As Christians, we worship the God of Abraham, Isaac, and Jacob; we worship a Jewish Messiah; we seek to live in the same Holy Spirit that spoke through Isaiah, Jeremiah and the other Jewish prophets of old. At it’s best, our faith is completely incompatible with anti-semitism. Sometimes we must interfere. In the face of the recent rise in anti-semitism, we must take sides, we must speak up.


[1] Elie Wiesel in his December 10, 1986, Nobel Peace Prize Acceptance Speech. Found in Elie Wiesel, Night, translated by Marion Wiesel (Farrar, Straus and Giroux, 2006) Kindle.

Voices: The Story of Jesus

I am a Christian because the story of Jesus is still the story I’m willing to risk being wrong about. — Rachel Held Evans [1]


[1] Rachel Held Evans, Inspired: Slaying Giants, Walking on Water, and Loving the Bible Again (Nashville, Tennesee: Thomas Nelson, 2018), Kindle, 164.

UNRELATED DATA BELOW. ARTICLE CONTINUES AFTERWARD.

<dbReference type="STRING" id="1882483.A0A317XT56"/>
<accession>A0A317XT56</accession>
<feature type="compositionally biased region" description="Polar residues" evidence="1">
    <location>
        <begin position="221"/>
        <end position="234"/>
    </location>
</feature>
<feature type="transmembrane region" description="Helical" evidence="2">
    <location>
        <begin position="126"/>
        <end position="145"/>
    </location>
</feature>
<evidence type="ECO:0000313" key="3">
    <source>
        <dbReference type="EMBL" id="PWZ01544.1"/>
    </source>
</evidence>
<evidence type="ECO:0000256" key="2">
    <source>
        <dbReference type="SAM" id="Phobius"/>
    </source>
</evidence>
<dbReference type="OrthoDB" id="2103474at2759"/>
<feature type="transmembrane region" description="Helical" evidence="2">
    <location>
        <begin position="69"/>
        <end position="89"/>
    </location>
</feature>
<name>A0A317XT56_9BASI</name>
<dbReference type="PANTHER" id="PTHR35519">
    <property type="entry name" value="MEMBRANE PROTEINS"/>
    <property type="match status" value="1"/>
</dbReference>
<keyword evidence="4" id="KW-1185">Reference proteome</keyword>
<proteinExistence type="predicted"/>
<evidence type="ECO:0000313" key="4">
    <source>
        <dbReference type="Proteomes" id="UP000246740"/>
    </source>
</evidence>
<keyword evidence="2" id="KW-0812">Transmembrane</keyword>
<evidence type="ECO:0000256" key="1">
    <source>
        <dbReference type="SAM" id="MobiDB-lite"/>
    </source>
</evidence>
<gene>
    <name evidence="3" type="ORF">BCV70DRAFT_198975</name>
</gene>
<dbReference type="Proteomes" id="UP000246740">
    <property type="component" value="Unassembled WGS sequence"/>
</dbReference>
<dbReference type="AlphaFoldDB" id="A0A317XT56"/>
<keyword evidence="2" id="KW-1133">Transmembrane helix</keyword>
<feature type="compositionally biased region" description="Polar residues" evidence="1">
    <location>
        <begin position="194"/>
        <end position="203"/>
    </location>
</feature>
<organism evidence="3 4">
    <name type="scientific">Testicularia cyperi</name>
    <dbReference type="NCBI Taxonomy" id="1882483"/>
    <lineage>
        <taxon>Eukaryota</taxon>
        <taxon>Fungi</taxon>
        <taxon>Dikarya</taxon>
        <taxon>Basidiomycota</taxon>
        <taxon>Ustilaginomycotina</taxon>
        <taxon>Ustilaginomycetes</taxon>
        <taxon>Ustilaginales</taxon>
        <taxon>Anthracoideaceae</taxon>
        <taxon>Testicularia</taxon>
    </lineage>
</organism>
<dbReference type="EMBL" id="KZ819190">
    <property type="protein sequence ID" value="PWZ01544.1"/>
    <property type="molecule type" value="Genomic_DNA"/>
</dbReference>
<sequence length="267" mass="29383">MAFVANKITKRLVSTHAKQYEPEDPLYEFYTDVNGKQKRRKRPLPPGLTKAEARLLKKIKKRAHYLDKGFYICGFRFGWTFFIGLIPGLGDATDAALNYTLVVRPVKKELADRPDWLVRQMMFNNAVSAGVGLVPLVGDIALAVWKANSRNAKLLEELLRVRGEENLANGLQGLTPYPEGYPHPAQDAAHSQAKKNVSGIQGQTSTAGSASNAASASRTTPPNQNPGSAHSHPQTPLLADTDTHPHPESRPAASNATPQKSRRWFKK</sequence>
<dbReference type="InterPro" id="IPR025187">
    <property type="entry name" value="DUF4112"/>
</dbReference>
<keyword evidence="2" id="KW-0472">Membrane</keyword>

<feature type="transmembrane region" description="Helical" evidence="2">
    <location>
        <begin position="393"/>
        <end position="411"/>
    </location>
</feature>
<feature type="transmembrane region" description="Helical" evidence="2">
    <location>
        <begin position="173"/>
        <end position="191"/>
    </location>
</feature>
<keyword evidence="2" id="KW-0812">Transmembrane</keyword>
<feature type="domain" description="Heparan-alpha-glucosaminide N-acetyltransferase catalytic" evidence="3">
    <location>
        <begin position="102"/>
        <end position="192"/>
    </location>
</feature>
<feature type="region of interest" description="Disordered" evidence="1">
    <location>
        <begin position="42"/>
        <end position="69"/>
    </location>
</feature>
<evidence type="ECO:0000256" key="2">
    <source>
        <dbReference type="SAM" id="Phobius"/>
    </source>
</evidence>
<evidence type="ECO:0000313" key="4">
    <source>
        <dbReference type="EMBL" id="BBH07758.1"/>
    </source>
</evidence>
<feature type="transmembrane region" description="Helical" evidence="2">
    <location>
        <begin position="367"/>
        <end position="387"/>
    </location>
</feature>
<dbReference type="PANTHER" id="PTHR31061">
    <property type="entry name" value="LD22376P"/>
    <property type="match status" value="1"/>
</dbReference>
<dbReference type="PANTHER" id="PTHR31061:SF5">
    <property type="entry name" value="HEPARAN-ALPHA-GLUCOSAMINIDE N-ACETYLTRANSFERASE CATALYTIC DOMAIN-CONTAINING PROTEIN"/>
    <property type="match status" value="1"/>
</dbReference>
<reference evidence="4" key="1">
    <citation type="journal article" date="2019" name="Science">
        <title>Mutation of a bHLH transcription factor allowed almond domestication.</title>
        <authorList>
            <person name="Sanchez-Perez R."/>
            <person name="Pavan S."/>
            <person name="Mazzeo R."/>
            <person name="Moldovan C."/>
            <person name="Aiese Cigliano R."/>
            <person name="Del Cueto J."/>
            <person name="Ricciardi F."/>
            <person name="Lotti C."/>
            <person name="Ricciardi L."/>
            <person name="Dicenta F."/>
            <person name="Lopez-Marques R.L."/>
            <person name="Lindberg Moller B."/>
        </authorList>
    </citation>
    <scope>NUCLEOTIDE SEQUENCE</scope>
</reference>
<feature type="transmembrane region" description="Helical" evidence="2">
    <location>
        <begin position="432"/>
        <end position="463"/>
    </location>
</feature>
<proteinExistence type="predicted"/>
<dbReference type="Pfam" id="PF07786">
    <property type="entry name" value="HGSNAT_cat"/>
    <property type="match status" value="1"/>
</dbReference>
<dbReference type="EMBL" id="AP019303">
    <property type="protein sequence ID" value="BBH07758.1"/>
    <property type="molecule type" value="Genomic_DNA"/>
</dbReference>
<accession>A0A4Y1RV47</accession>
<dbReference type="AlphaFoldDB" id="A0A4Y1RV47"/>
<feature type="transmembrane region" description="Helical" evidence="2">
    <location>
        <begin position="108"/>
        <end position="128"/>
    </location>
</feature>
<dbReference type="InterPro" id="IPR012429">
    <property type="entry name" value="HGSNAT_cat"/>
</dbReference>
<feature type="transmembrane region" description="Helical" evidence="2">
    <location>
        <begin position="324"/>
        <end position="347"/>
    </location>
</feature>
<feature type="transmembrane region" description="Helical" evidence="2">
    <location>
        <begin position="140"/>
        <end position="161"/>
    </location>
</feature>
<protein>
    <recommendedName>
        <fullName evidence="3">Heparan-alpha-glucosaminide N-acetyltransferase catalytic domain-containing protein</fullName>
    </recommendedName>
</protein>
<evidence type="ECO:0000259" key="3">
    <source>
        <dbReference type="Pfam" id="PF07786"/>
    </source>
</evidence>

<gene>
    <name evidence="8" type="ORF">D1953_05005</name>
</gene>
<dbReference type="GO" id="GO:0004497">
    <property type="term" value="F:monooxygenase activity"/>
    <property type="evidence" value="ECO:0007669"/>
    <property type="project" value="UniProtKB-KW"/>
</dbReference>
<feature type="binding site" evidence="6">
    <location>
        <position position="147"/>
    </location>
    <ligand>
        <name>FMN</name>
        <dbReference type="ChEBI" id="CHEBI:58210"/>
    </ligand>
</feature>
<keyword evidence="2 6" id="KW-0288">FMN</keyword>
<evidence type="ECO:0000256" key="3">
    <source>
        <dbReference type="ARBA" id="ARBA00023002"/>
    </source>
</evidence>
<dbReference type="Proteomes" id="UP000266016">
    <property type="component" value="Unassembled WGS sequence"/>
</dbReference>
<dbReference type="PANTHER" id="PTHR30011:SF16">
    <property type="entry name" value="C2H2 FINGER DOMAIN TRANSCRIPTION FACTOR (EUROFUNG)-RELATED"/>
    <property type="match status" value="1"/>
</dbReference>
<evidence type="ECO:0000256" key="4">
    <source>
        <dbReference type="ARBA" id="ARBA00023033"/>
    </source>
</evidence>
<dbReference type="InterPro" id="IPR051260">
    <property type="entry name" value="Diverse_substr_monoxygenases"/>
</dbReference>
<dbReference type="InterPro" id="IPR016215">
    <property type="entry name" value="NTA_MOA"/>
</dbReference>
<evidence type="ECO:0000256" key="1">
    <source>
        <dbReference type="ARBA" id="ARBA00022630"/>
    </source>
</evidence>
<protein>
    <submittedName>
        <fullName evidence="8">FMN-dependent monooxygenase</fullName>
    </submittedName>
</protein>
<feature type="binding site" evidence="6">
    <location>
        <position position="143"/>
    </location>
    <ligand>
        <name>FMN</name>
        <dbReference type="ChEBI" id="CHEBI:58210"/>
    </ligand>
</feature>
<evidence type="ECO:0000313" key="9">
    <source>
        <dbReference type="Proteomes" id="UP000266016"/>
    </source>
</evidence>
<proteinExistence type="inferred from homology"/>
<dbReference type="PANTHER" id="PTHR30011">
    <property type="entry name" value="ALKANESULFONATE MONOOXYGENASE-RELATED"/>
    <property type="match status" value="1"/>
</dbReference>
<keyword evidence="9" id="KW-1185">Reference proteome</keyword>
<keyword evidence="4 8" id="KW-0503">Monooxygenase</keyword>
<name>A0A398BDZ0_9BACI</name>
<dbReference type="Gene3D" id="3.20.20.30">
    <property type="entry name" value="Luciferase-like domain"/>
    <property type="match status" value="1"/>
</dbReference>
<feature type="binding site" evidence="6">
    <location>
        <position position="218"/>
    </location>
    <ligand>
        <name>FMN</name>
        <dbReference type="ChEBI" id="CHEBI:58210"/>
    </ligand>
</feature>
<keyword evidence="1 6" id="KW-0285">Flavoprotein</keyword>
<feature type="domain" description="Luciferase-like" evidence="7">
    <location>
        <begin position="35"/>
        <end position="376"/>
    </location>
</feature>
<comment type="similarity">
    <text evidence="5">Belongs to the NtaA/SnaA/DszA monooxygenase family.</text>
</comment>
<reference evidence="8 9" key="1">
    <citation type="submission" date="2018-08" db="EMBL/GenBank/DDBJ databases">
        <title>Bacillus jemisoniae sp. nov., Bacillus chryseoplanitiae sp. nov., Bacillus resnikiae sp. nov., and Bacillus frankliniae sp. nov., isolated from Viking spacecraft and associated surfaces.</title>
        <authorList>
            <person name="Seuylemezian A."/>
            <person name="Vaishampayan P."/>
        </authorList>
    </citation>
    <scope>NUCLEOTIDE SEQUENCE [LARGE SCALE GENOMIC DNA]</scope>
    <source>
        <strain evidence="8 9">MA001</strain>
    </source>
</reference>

Voices: All Shall Be Well

In the first published book written in English by a woman, Julian of Norwich recorded sixteen mystical visions. The book was published in 1395 when the world was no less a stranger to evil, sin, suffering, and death than it is now. And yet, from Christ, she had these words of comfort:

‘It is true that sin is cause of all this suffering, but all shall be well, and all shall be well, and all manner of things shall be well.’ [1]

Evil, sin, and death are real and life is hard, but God is good, and in the end, all shall be well.


[1] Julian of Norwich, Revelations of Divine Love, trans. Barry Windeatt (Oxford: Oxford University Press, 2015), chap. 27, Kindle.

Voices: Putting Away Childish Things